Lewis Hamilton, McLaren, Shanghai, 2011

Hamilton beats Vettel to Chinese Grand Prix victory

2011 Chinese Grand Prix reviewPosted on | Author Keith Collantine

Lewis Hamilton, McLaren, Shanghai, 2011
Lewis Hamilton, McLaren, Shanghai, 2011

Lewis Hamilton won the Chinese Grand Prix after a thrilling conclusion to the race.

Hamilton passed his own team mate, Nico Rosberg, Felipe Massa and race leader Sebastian Vettel on his way to victory.

Mark Webber arrived in an unlikely third place having started 18th on the grid.

Hamilton was briefly under threat of not starting the race as the team discovered a problem with his engine before he left he pits to go to the grid. He made it out with only a few seconds to spare.

Once the lights went out McLaren’s race started to go better. Jenson Button burst past Vettel at the start, followed by Hamilton.

Vettel was left to protect his position from Nico Rosberg, who in turn had the two Ferraris behind him.

The leaders held station in the opening laps with just two seconds covering the top three. Button came in first but lost his lead as he bizarrely tried to stop in the Red Bull pit box where they were waiting for Vettel.

Vettel got out of the pits before Button, and Hamilton lost so much time on his worn soft tyres that he dropped behind Felipe Massa before pitting.

Rosberg made his pit stop early and took the lead after the Ferrari drivers had come in. But while Mercedes and McLaren committed to a three-stop strategy, Ferrari and Vettel would only make one more stop.

Nico Rosberg, Mercedes, Shanghai, 2011
Nico Rosberg, Mercedes, Shanghai, 2011

Rosberg and the McLarens made their second stops and quickly began catching the leaders again. Fernando Alonso was particularly slow in his middle stint and all three came past him very easily.

Vettel and Massa made their last stops, leaving Rosberg in the lead once again. But Button dropped off the pace and Hamilton pounced at turn one to take second place.

Their final round of pit stops set up an exciting showdown to the chequered flag with Vettel and Massa nursing their hard tyres and Hamilton closing in.

He made a couple of attempts at passing Rosberg and finally got through when the Mercedes driver was briefly delayed by Pastor Maldonado.

A little over a lap later he was past Massa as well and cutting into the gap to Vettel.

Meanwhile Webber had made an improbable recovery having started 18th. He passed Massa, Rosberg and finally Button to take third place.

Sebastian Vettel, Red Bull, Shanghai, 2011
Sebastian Vettel, Red Bull, Shanghai, 2011

For almost two laps Vettel and Hamilton battled wheel-to-wheel but Hamilton’s superior pace, and Vettel’s apparent loss of KERS, eventually told. He pressured Vettel using the Drag Reduction System on the long straight, followed him closely around the opening corners, then dived past under braking at turn seven.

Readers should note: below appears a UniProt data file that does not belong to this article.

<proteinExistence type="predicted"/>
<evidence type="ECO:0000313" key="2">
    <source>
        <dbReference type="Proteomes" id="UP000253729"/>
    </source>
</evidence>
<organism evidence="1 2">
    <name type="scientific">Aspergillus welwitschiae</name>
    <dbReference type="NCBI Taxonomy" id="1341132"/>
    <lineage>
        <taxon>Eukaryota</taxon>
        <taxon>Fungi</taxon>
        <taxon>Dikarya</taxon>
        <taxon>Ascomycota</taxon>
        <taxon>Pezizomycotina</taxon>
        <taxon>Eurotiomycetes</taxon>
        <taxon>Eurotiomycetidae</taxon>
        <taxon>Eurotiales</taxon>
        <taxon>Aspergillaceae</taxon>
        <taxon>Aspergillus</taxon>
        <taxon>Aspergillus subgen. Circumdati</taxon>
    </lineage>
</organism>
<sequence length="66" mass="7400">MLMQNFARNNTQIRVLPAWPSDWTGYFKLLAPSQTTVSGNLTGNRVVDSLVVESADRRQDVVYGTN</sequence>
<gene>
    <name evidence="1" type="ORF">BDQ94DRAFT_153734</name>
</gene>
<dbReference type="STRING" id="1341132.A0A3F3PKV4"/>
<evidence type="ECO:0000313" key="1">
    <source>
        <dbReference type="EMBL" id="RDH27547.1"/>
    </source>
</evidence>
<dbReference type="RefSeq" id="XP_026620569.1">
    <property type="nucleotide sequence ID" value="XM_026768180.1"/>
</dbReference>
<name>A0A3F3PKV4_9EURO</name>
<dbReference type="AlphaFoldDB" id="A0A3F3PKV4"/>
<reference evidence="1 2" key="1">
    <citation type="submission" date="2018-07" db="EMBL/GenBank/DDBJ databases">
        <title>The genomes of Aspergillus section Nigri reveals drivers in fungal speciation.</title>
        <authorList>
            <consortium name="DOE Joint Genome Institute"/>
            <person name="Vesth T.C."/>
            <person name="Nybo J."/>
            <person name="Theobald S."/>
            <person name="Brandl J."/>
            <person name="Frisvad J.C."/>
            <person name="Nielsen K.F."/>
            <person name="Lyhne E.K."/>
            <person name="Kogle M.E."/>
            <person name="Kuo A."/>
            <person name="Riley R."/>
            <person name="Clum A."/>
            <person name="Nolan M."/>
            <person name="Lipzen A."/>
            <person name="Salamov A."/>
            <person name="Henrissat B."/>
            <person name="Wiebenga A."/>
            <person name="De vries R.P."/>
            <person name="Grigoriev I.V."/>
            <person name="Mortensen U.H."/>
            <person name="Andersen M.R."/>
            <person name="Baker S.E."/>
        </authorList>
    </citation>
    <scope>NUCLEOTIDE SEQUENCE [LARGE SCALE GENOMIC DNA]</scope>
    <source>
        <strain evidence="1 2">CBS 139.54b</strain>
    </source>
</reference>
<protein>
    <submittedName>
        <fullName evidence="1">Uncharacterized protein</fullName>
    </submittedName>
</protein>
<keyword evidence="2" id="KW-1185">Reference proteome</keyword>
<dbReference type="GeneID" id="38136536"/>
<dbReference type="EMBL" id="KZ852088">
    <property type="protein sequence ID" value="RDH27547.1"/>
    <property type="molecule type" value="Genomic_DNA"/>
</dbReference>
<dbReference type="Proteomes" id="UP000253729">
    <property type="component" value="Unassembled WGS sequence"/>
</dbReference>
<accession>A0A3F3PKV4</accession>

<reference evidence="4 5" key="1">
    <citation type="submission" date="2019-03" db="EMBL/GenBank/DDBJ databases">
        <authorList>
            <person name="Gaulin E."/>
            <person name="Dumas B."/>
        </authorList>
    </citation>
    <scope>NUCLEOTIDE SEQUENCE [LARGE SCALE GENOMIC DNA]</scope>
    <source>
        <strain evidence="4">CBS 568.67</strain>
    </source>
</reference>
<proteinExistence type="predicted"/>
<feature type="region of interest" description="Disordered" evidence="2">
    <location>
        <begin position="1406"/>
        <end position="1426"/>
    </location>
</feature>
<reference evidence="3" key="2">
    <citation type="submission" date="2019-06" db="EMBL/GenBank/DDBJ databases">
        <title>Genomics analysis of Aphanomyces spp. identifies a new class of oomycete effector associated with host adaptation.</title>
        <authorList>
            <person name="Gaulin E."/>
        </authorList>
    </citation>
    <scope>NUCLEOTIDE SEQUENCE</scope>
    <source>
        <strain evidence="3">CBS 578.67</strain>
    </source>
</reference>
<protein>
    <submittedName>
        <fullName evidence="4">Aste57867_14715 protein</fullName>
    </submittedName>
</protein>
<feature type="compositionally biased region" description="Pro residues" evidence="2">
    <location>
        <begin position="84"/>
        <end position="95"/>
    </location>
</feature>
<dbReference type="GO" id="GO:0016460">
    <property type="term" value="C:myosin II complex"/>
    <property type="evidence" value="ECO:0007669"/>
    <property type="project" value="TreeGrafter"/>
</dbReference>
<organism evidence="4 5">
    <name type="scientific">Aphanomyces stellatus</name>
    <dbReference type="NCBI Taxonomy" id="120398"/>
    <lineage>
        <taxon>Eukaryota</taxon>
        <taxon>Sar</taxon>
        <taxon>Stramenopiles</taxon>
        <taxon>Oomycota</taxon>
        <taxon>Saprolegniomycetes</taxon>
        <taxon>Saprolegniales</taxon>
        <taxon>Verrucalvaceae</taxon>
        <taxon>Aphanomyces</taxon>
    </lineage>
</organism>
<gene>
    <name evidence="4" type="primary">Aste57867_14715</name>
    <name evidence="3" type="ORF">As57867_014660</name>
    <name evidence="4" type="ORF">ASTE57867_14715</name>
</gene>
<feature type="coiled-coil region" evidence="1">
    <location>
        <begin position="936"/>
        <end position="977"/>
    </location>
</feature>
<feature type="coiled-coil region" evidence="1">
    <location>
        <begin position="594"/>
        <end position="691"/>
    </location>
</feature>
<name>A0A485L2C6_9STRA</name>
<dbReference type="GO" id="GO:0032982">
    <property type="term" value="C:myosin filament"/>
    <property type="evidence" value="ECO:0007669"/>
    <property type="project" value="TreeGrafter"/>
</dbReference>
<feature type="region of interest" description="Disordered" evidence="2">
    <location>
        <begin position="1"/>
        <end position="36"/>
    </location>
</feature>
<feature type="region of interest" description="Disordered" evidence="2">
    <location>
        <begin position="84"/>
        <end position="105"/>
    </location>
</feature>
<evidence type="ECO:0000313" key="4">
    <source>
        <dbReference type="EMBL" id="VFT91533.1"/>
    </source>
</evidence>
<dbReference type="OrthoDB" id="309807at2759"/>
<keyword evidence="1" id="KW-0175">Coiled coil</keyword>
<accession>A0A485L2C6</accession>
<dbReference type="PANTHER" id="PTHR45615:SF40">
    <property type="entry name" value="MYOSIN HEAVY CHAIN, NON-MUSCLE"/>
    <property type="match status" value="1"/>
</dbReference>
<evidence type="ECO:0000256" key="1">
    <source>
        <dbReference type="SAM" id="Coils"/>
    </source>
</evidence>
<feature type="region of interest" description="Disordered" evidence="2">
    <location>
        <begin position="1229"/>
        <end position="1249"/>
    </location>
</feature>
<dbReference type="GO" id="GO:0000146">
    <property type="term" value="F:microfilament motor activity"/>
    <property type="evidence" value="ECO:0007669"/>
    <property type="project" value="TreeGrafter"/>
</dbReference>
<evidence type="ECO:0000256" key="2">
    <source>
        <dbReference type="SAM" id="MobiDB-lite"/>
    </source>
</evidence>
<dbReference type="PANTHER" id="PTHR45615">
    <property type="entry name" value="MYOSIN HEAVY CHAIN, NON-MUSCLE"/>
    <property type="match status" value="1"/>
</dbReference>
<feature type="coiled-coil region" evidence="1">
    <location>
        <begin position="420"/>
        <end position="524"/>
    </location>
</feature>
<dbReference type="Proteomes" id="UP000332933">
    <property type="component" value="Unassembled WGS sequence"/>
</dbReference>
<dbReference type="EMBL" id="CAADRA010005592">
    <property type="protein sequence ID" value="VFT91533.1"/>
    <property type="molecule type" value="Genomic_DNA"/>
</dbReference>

Michael Schumacher and Alonso had a length battle during the race and took the chequered flag with Alonso just in front of the Mercedes. At one point Alonso’s DRS was briefly open outside of the designated zone, though it seemed to have little effect on his race.

Vitaly Petrov and Kamui Kobayashi were the remaining points scorers.

Behind them was Paul di Resta, who defended 11th in a wheel-banging moment with Nick Heidfeld.

All bar one of the starters was running at the end. The exception was Jaime Alguersuari, whose Toro Rosso shed a rear wheel following a pit stop.

Hamilton’s win moves him up to second in the championship. Vettel’s winning streak may be over, but he still enjoys a 21-point lead in the drivers’ standings.

Full race analysis to follow on F1 Fanatic.

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225 comments on “Hamilton beats Vettel to Chinese Grand Prix victory”

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  1. I’m already thinking for who to vote in the best driver poll. Massa was superb, Webber was good until half race when he started going really fast. Massa’s result is nowhere satisfying for his race and he beat again Alonso, who has had three bad starts out of three. He drove matching Vettel and could have won if he had Rosberg’s strategy.

  2. We all know Lewis Hamilton is one of the greatest ‘raw’ drivers the sport has seen. But at the same time we’ve doubted his credentials as a ‘complete’ driver (Alonso, Schumacher etc.)

    His heart has all too often ruled his head and he has ended up with far less than was available (even just last week!)

    I don’t know about you but I think this race weekend we have seen the continuation of Lewis’s growth with regard to the long game. So often one of his few weaknesses.

    Knowing pole was pretty much locked out Lewis (and team) decide to build some reserve for the race. Just pushing enough to make a respectable grid slot.

    Holding back at the correct points during the race, tyre and car preservation in mind. And then pulling out those reserves at just the right moment to strike and pull away.

    Vettel & Red Bull are in a league of their own right now and justifiably so. But Lewis and McLaren showed that with all the right moves, they can be beat!

    What a classic!

    1. I do think if the fia get around to banning redbulls cheat wing then we will see a much less competitive red bull. I am still amazed they are still allowed to run it given the evidence.

      1. Let’s see how quick McLaren is without the best engine on the grid. Can’t wait for 2013 when the contract runs out for them and having to use Cosworth engines.

        1. Mercedes would be stupid to stop supplying the only team that gets them regular podiums.

          1. You’re right there Icthyes. What’s good for Mclaren is also good for Mercedes, even if it’s not their factory team winning.

          2. Mercedes would be smart to put them with Red Bull if they were intending to get more, merc engine + newey + vettel + red bull = Game over

          3. Newey + Mercedes tends to = BOOM! though ;)

        2. Aren’t they making their own V4s in 2013? No Cosworth required Britney ;)

        3. how sad?
          because your fave driver/team is unable to win you begrudge McLaren’s success.

          and for sure McLaren would not be using Cosworth since they are setting up their own performance engine division for their production and future race cars.

      2. Do you want some cheese with that?

        Point out this obvious evidence to the FIA, I’m sure one of us armchair hacks are much better at picking apart the complex engineering of an F1 car by looking at still pictures and selected portions of TV footage than they with their years of experience are able to.